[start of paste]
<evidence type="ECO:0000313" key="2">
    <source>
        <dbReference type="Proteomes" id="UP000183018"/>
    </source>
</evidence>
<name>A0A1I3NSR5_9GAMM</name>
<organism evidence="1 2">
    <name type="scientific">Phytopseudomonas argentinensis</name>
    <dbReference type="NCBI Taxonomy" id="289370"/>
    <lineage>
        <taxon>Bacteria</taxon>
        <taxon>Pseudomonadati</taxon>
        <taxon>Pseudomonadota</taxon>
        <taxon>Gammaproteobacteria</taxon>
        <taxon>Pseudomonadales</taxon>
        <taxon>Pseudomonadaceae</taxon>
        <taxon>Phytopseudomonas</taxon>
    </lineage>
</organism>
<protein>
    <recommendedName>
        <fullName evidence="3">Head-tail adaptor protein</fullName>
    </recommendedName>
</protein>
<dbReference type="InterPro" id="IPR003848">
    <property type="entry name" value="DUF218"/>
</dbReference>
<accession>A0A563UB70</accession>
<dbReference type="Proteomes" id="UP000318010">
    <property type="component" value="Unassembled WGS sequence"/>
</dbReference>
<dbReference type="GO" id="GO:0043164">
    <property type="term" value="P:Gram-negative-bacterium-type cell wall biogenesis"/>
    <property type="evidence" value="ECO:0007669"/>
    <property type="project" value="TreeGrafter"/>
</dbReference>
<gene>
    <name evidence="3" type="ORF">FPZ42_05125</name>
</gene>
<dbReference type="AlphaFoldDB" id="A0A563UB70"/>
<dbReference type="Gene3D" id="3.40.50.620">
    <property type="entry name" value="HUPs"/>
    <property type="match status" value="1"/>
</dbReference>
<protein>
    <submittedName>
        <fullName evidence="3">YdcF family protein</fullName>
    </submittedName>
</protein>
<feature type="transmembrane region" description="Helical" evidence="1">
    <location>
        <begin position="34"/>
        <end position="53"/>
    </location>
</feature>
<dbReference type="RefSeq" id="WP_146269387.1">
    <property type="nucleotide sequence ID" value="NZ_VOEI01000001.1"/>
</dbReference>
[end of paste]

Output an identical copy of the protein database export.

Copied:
<evidence type="ECO:0000313" key="2">
    <source>
        <dbReference type="Proteomes" id="UP000183018"/>
    </source>
</evidence>
<name>A0A1I3NSR5_9GAMM</name>
<organism evidence="1 2">
    <name type="scientific">Phytopseudomonas argentinensis</name>
    <dbReference type="NCBI Taxonomy" id="289370"/>
    <lineage>
        <taxon>Bacteria</taxon>
        <taxon>Pseudomonadati</taxon>
        <taxon>Pseudomonadota</taxon>
        <taxon>Gammaproteobacteria</taxon>
        <taxon>Pseudomonadales</taxon>
        <taxon>Pseudomonadaceae</taxon>
        <taxon>Phytopseudomonas</taxon>
    </lineage>
</organism>
<protein>
    <recommendedName>
        <fullName evidence="3">Head-tail adaptor protein</fullName>
    </recommendedName>
</protein>
<dbReference type="InterPro" id="IPR003848">
    <property type="entry name" value="DUF218"/>
</dbReference>
<accession>A0A563UB70</accession>
<dbReference type="Proteomes" id="UP000318010">
    <property type="component" value="Unassembled WGS sequence"/>
</dbReference>
<dbReference type="GO" id="GO:0043164">
    <property type="term" value="P:Gram-negative-bacterium-type cell wall biogenesis"/>
    <property type="evidence" value="ECO:0007669"/>
    <property type="project" value="TreeGrafter"/>
</dbReference>
<gene>
    <name evidence="3" type="ORF">FPZ42_05125</name>
</gene>
<dbReference type="AlphaFoldDB" id="A0A563UB70"/>
<dbReference type="Gene3D" id="3.40.50.620">
    <property type="entry name" value="HUPs"/>
    <property type="match status" value="1"/>
</dbReference>
<protein>
    <submittedName>
        <fullName evidence="3">YdcF family protein</fullName>
    </submittedName>
</protein>
<feature type="transmembrane region" description="Helical" evidence="1">
    <location>
        <begin position="34"/>
        <end position="53"/>
    </location>
</feature>
<dbReference type="RefSeq" id="WP_146269387.1">
    <property type="nucleotide sequence ID" value="NZ_VOEI01000001.1"/>
</dbReference>